In a 4-2 vote at the Nov. 26 City Council meeting, Acting Mayor Dane Slater was appointed to the mayoral seat until November of 2013 – unless the state attorney general says differently.
Slater tendered his resignation as councilman to accept the appointment.
Mayor Pro Tem Wade Fleming and Councilman Doug Tietz opposed Slater’s appointment.
“I’m not ready to appoint any candidate until we get a resolution from the state,” Tietz said, referring to the Nov. 16 letter that state Director of Elections Christopher Thomas sent to Troy City Attorney Lori Grigg Bluhm. That letter stated that the mayoral seat should be filled by a special election Feb. 26.
By city charter, the council had 30 days following the mayoral recall to fill the mayoral seat.
“We still have another meeting before the 30 days.” Tietz added, advocating for holding off on the mayoral appointment until the Dec. 3 meeting.
“I concur,” Fleming said. “We’ve only had a few days since we got the letter. We voted to ignore it,” he said, referring to the 3-3 council vote at a special meeting Nov. 21, when Fleming made a resolution to seek and abide by the attorney general’s direction on the matter. The resolution failed with the tie vote.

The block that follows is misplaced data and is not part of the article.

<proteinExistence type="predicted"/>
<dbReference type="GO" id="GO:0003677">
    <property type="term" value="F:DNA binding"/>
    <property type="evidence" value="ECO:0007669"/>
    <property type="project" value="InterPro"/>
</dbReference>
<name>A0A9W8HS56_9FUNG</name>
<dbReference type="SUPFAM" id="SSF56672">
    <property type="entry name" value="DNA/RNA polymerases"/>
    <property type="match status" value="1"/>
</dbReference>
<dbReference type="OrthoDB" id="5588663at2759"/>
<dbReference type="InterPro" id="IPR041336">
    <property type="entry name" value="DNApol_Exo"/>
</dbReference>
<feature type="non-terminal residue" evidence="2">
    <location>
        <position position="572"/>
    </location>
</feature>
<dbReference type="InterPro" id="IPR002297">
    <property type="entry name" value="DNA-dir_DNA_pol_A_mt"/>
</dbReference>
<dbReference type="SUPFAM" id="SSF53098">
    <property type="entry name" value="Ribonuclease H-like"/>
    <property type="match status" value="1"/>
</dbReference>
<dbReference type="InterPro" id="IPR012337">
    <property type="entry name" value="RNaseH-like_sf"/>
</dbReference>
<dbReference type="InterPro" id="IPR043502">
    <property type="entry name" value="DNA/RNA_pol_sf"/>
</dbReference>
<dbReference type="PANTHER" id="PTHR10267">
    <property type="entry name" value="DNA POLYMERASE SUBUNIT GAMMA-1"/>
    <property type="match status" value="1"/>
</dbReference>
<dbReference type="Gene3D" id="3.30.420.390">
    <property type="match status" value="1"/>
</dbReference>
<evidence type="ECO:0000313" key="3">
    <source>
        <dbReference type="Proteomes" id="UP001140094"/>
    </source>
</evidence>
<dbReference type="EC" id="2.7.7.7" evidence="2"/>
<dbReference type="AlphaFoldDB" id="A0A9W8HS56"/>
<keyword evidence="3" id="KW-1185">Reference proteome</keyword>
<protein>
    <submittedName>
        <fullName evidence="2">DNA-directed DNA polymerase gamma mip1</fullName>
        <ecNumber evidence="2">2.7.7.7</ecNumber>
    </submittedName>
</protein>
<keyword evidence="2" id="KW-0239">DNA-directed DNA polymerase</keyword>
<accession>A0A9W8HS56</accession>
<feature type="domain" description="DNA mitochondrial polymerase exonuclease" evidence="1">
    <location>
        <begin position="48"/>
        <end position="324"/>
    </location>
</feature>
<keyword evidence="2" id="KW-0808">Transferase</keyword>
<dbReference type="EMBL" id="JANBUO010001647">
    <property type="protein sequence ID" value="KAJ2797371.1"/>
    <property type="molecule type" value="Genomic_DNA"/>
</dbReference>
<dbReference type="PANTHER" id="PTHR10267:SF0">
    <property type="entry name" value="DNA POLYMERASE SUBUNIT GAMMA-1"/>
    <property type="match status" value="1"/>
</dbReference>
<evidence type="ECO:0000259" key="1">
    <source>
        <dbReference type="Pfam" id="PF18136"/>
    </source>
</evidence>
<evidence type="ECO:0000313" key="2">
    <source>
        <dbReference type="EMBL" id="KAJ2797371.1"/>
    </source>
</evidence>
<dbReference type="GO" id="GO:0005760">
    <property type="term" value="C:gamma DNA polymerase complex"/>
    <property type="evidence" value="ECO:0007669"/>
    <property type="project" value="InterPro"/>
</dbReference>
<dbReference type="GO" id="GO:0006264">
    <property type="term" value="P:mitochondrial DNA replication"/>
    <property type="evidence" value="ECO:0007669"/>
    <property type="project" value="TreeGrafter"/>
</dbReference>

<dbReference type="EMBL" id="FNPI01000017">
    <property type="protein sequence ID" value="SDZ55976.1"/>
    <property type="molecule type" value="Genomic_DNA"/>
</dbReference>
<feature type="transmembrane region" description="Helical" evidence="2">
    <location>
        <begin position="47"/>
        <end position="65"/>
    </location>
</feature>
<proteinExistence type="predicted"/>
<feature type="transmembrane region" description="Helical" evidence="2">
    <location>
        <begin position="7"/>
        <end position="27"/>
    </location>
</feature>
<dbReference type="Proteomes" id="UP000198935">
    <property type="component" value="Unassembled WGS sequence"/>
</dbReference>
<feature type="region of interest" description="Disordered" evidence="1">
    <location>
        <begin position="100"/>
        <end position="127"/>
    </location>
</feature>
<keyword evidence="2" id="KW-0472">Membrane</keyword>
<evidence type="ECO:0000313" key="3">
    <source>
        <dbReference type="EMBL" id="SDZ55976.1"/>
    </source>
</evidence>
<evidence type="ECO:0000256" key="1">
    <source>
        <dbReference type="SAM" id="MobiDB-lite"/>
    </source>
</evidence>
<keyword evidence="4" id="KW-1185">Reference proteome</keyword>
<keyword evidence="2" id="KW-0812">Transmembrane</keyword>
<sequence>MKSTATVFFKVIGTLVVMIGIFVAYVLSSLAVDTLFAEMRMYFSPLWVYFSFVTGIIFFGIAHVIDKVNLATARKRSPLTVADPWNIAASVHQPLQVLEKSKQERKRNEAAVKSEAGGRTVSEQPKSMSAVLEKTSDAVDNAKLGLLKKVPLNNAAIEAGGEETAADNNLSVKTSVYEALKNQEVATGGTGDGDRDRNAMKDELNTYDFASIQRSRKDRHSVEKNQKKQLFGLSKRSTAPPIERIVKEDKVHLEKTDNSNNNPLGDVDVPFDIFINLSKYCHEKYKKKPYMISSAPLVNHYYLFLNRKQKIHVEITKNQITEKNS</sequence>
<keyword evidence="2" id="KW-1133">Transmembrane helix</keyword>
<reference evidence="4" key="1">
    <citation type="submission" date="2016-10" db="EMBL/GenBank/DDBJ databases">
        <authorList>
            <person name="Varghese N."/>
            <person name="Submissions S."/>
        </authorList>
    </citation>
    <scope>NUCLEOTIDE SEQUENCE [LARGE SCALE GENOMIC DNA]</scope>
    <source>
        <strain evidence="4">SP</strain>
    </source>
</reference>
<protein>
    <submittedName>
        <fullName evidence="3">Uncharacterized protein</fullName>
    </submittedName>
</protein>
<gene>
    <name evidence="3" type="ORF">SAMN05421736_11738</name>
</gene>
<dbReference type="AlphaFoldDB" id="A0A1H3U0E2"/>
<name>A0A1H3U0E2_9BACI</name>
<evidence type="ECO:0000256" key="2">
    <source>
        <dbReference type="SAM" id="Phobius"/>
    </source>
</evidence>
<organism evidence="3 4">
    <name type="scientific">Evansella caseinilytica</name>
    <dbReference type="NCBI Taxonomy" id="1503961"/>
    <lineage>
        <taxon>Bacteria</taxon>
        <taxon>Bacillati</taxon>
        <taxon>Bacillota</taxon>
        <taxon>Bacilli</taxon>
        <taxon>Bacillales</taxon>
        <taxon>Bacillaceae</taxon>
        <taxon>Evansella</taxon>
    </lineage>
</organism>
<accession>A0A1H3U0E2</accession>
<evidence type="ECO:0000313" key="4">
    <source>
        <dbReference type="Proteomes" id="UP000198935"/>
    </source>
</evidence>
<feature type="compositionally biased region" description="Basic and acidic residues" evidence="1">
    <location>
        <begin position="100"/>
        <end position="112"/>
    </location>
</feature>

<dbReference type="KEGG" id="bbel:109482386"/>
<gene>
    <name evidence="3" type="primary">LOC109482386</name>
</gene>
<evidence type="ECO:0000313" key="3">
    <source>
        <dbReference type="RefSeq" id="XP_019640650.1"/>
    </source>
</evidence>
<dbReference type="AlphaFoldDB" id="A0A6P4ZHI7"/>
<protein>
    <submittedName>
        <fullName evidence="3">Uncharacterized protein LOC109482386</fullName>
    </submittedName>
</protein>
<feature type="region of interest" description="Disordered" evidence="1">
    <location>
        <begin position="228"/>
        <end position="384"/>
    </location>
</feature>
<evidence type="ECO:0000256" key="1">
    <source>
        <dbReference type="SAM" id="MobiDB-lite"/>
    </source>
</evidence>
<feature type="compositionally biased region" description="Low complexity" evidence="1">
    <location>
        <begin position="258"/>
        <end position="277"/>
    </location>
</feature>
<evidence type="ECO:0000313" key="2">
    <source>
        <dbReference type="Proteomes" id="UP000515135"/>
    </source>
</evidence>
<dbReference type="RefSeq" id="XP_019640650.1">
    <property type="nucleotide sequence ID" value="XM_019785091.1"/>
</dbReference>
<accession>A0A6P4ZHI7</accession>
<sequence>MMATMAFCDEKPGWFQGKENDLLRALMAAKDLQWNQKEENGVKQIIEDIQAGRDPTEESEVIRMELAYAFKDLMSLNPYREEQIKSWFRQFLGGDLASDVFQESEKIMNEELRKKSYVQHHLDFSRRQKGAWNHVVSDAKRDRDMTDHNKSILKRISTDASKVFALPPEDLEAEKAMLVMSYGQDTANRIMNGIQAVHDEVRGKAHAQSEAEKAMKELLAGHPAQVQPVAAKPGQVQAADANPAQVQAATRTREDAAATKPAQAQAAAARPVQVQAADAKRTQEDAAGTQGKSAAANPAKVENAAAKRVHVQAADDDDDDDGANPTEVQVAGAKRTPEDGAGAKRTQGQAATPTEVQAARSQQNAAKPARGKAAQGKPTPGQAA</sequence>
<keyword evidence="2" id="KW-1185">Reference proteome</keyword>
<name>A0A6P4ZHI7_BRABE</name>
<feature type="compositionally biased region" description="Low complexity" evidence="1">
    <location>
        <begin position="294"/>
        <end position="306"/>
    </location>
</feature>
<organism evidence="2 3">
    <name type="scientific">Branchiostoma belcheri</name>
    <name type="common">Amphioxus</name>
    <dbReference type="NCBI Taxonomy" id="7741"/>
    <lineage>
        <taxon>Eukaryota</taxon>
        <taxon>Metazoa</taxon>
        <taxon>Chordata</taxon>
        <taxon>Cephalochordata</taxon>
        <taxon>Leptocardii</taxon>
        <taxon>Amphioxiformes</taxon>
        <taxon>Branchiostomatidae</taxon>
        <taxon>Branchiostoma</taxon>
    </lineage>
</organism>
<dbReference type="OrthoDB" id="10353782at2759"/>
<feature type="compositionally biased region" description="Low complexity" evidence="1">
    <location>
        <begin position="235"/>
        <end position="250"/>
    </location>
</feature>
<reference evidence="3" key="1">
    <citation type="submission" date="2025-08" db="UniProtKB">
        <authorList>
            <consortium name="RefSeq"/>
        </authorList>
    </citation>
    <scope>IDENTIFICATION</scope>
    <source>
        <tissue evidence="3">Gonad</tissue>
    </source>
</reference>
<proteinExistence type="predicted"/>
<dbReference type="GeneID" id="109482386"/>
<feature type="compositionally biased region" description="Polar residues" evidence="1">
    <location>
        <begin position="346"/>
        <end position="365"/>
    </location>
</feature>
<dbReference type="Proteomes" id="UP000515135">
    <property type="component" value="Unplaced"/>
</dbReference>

“There’s wisdom in waiting,” Fleming said. He and Council member Maureen McGinnis, then serving as acting mayor, had also sought the mayoral appointment at the Nov. 12 council meeting. After hours of deadlock in a study session, the council, by consensus, appointed Slater as acting mayor until the council voted in session on the appointment.
Councilmen Dave Henderson and Jim Campbell, Slater and McGinnis voted to appoint Slater as mayor.
Henderson, who had voted with Fleming and Tietz Nov. 21 to seek and follow the guidance of the attorney general, agreed that there was wisdom in waiting, but added, “That ship has sailed. I’m understanding that we will probably be sued and this will be undone. But I’d like to have it (mayoral appointment) resolved as quickly as possible.”
“I’m willing to resign tonight,” Slater said of his council seat. “I have faith in the city attorney that she can defend this.”
Residents expressed concern that the mayoral recall campaign misled voters into believing it would not force a special election and belief that the city charter trumps state law in this matter.
Bluhm said the charter governs the procedure and the Oakland County Elections Division, the city’s consulting authority, clarified the procedure. She told the council at the Nov. 26 meeting that she did not initiate contact with the Secretary of State on the matter prior to receiving the letter.
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